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Dec31

End-of-the-year update

It’s been an eventful few months at Rau Om, hence our lack of posting on the blog. But we have exciting developments to tell you about:

  • The food blog turned 1 year old in October.
  • We started selling tofu misozuke and nem chua at Sunnyvale and Palo Alto farmers’ markets and online in early November.
  • The response to tofu misozuke has been tremendous – we sell out regularly at the farmers’ markets and aside from the great feedback, we love getting into interesting conversations about food with our customers. We were so excited when we first had tofu misozuke and it’s incredibly gratifying to see that excitement reflected when others tasted our tofu misozuke for the first time.
  • Then the big one: we were featured in the December 2011 installment of Zingerman’s Culinary Adventure Society, which meant making, packaging, and shipping hundreds of tofu misozuke pieces to be sent to foodies around the country. Zingerman’s world-class deli is a treasured part of our time in Ann Arbor, so it was especially exciting to work with them. Brad Hedeman of Zingerman’s Mail Order also wrote a lengthy essay on our quest for tofu misozuke, the most ego-boosting part of which we’re shamelessly reproducing below:
    Zingerman’s Culinary Adventure Society December 2011 excerpt

    We learned a lot trying to work out the logistics of such a large order, especially with less than one employee (time-wise. Oanh is not missing any limbs or organs.)

  • We served lamb nem chua and tofu misozuke to rave reviews at the Diasporic Vietnamese Artists Network holiday fundraiser in early December. That was a lot of fun – we made new friends and discovered an interesting space and community. Wish we had time to share our music with them, but we were too busy serving food.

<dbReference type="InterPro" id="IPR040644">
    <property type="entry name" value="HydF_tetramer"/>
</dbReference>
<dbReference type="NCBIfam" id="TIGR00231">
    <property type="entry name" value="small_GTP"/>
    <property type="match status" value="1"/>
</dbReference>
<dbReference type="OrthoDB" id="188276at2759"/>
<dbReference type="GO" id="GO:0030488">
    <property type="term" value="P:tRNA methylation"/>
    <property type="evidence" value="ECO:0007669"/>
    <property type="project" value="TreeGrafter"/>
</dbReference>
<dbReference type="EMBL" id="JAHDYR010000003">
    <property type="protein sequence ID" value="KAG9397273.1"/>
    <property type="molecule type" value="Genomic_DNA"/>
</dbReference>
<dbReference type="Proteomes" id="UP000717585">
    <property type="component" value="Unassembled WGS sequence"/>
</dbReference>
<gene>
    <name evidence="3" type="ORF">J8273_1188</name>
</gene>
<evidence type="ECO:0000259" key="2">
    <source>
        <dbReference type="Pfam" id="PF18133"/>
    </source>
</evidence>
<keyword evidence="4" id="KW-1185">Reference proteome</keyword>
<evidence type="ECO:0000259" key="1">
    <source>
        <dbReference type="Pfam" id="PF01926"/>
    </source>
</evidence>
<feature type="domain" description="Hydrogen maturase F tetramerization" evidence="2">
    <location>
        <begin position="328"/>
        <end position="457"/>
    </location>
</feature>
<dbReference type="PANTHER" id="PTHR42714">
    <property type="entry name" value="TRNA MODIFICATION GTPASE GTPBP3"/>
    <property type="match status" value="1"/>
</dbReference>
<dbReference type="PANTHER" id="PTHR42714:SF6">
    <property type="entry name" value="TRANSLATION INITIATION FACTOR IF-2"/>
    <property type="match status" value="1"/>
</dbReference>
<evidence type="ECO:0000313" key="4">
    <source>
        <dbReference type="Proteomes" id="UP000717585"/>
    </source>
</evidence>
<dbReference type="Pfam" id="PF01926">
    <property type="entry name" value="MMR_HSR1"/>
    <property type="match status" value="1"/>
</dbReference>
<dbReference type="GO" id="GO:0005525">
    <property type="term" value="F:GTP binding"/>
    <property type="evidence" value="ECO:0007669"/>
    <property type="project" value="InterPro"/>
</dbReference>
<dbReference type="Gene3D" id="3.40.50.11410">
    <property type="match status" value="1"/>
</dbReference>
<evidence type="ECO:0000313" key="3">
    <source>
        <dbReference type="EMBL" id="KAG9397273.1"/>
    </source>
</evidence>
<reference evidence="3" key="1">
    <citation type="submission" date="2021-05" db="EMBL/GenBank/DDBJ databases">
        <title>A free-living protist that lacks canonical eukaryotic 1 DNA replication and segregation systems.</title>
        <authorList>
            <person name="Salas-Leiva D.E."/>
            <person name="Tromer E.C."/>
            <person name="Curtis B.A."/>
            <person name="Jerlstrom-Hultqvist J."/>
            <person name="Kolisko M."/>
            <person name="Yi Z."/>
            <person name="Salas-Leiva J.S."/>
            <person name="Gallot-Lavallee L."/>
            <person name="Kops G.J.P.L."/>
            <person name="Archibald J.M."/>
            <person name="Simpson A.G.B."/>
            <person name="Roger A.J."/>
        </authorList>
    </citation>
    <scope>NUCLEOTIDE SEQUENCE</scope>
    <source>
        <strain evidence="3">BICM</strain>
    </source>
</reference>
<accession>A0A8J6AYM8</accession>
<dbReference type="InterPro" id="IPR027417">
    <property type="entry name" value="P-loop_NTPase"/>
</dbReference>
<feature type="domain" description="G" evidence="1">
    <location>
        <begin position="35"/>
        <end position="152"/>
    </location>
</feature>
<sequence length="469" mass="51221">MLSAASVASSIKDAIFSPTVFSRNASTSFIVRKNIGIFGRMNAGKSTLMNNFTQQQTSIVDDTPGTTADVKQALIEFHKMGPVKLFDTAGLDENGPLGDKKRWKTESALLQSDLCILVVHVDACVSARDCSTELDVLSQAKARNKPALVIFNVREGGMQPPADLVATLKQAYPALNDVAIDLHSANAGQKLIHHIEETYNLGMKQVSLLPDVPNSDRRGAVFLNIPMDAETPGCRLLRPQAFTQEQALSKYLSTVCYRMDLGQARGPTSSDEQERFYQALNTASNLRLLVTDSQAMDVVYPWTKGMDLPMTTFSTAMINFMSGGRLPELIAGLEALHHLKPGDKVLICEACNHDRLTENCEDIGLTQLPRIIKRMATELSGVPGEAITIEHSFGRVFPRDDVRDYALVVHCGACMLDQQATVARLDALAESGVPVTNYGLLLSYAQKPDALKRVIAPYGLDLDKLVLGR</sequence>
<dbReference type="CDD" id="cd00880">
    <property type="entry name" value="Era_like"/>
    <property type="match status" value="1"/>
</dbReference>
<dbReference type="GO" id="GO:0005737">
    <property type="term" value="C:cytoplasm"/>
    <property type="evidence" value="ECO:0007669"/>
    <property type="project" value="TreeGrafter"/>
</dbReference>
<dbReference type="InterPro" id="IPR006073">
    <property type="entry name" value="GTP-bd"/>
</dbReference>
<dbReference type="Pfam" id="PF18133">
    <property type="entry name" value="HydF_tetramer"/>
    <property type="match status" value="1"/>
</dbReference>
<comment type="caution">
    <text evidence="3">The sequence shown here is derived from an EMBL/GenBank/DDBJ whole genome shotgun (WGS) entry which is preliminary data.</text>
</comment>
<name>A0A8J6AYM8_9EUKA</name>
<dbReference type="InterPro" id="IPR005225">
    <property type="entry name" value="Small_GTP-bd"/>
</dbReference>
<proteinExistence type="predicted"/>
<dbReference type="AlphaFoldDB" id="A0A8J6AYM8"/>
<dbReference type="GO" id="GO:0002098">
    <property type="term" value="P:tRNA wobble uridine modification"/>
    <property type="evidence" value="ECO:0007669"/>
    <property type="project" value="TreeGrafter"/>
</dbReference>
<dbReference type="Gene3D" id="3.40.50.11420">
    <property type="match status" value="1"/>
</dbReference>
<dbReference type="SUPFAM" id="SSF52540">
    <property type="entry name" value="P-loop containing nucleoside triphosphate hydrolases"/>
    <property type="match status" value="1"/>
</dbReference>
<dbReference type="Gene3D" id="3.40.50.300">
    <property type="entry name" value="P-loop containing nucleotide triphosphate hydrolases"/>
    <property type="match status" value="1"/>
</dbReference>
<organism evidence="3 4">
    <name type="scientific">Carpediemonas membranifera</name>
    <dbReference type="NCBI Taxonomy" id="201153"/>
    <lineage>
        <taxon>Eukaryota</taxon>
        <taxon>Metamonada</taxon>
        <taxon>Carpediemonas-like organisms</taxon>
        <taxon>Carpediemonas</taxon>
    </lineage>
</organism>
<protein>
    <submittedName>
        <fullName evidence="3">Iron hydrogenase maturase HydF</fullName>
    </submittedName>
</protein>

• Tofu misozuke has been well-received by food journalists; check out our new Press page for quotes and links to reviews.
  • This just in: we’re expanding beyond the South Bay – East Bay residents can now get our tofu misozuke from the Sacred Wheel Cheese and Specialty Market at 4935 Shattuck Avenue, Oakland, CA 94609. Come get tofu misozuke from Jena & co. to make us look good!

Phew – and that was just in the last 2 months. Looking back on this list, no wonder we were quiet on the blogging front.

Looking forward, exciting things are afoot for 2012. We’re exploring uncharted territories with a pipeline of new flavors for tofu misozuke and nem chua. We’re also looking to get tofu misozuke into more stores and restaurant kitchens. Can’t wait to see tofu misozuke in its natural habitat next to a cup of sake or sochu. Also excited to see it conquer new niches like the cheese shelves. Let us know if you have any leads.

Between the two of us and fun adventures in the kitchen that we regularly blogged about are a full time job, a dissertation, a fledgling side business, not to mention the distance between Michigan and California and the sad state of tele-tasting and tele-smelling technology. Sadly we will not be able to blog as regularly as we did or wish to. But we’ll try our best to find time for explorations in the kitchen to share with you. In the meantime, please follow Rau Om’s development on Facebook and Twitter.

Happy New Year!

 

Nov14

Bánh Đập Pháp Việt (French-Vietnamese grilled Époisses rice crackling)

We’re excited to present this recipe which combines infamous delicacies from Vietnamese and French cuisine. We’re huge fans of a Burgundy cheese called Époisses, a cheese so potent it’s supposedly (apocryphally?) banned from public transportation. The first time we had it, we immediately thought “Oh, this smells like mắm (salty fermented fish/seafood)!” In our take on the north-central dish bánh đập, we finally had a chance to combine Époisses with mắm to astonishingly harmonious effects. In the process, we had crystallized for us a concept we’ve always been aware of regarding food, but never seen so vivid a demonstration thereof.